There’s an awkward rapport between Ethan Hawke and Ewan McGregor who play half-brothers in the new dramedy from writer-director Rodrigo Garcia (“Four Good Days”). The two actors may seem mismatched as siblings but in the context of the story, they are well-suited for the roles. The diverse cast which includes Spanish actor Maribel Verdú (Y tu mamá también”), English actor Sophie Okonedo (“Death on the Nile”), and the wonderful Vondie Curtis Hall, make this a satisfying watch even when the story just skims the surface of our protagonists’ traumatic past rather than delving deeper into the relationship with their father.
The film opens as Raymond (McGregor) shows up in the middle of the night at the rural log cabin home of his half-brother Ray (Hawke). The two haven’t seen each other in five years. “Our father is dead” utters Raymond, to which Ray responds, “By his own hand?” The remark throws off Raymond whose intermittent bogus smiles indicate he’s nervous talking about the old man who we find out over the course of the film was a horrible father. Ray, unshaken by the news explains he expected their father Harris (Tom Bower) to kill himself because he was “Such a bitter son of a b—ch.”
Life hasn’t been good for either half-brother for a very long time, since childhood we’re led to believe. Their father’s dying wish was for his sons to attend his funeral. While Ray could care less, Raymond begs his sibling to go, stating, he lost his license after getting a DUI and can’t get caught driving. But it’s more than that, Raymond doesn’t want a ride, he wants validation, “I wanna be there” states Raymond, “I wanna know what it looks like to put him in the ground” he explains.
So the two embark on a road trip to attend the funeral hundreds of miles away which gives them an opportunity to catch up, but they basically just reminisce about how awful their father treated them. Occasionally Ray gets too personal, and Raymond flies off the handle, fighting as brothers often do. When they arrive at the funeral home to meet with the director (Todd Louiso) and their father’s lawyer (Oscar Nunez) they are told that Harris declared in his will that he wanted to be buried by his sons, literally, as in here’s the shovels now dig the grave.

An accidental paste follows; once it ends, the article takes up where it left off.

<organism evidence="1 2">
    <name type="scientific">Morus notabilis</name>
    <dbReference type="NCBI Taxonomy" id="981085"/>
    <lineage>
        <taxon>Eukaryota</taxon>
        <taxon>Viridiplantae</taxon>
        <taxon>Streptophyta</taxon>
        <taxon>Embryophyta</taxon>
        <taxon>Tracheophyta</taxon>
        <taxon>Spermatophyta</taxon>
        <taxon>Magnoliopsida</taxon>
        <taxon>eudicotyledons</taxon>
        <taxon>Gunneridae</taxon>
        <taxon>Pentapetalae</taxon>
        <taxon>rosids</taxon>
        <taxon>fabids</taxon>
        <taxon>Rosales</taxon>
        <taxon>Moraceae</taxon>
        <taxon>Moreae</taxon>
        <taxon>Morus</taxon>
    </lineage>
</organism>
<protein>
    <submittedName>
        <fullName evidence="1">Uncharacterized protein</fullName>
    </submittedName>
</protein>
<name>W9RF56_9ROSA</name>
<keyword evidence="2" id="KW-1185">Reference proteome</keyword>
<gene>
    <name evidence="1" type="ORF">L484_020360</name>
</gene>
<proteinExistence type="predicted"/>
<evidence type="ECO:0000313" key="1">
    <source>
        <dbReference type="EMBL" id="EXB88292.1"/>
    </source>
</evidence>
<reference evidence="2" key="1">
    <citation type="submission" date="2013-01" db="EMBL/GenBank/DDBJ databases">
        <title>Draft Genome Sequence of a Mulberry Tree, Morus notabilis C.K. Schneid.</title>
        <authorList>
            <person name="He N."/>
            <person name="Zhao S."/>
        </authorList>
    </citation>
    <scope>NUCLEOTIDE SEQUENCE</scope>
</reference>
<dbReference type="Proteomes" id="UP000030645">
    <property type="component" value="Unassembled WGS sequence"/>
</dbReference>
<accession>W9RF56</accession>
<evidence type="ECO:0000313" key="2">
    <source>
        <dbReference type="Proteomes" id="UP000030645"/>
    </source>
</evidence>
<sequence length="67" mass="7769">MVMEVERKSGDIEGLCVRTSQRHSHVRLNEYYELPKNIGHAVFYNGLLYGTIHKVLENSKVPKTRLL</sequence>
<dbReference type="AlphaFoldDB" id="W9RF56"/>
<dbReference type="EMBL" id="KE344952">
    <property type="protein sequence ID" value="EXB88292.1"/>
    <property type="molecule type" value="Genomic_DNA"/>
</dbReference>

The supporting cast includes Vondie Curtis-Hall as the smooth Rev. West who explains to the half-brothers, “Your father spoke about you men many times, always in glowing terms.” The revelation paints Harris in a positive light, way different from the monster we’ve heard about so far. More unexpected discoveries continue as a beautiful woman named Lucia (Verdú) explains she was Harris’s ex-lover, and her young son Simon (Maxim Swinton) is, you guessed it, Raymond and Ray’s half-brother. But wait, there are more siblings we haven’t met yet, as it turns out Harris was a very fruitful man.
For such heavy themes, “Raymond & Ray” is funnier than you might expect in an “Odd Couple” sort of way. Hawke’s impassive Ray and McGregor’s high-strung Raymond make for some funny moments. There are times when McGregor’s reactions seem forced and overdramatic.
The film is elevated by British actor Sophie Okonedo who shows up at the funeral, not as another ex-lover but as a nurse who treated Harris. She reveals that in the end music helped Harris get through the pain. This upsets Ray, a jazz musician, because Harris never supported his musical career, in fact taking away his trumpet and pawning it. It’s another revelation that confirms the two half-brothers never really knew their father.
Hawke and McGregor lead the exceptional cast with solid performances. The problem lies with García’s story which doesn’t utilize the actors to their full capacity. The stories of Harris’s abuse are just that, stories. Not that I’m a fan of flashbacks, but in this case, they may have helped create empathy for the characters. Raymond’s separation from his wife is a doozy, but it’s never explored and his son, all we know is that he’s in the Army, is only mentioned once. The same goes for Ray who we find out was a former heroin addict. Surprising, because he seems 100% recovered with no signs of his past abuse. We also learn that Ray was fired from his job after assaulting an employee who wouldn’t stop using the N-word. Did this have something to do with Ray’s late wife who was black?
“Raymond & Ray” coasts along with bouts of comedy, and an occasional traumatic tremor, but no real earthquake-shaking moments. With so many deep revelations it could have been an emotional rollercoaster ride showcasing Hawke and McGregor’s talents. As is, the film falls into the “light” comedy and drama category making it a satisfying watch that doesn’t require much reflection. It’s the kind of movie that if discovered while channel surfacing you can jump into mid-film without feeling you’ve missed something.
Now streaming on Apple TV+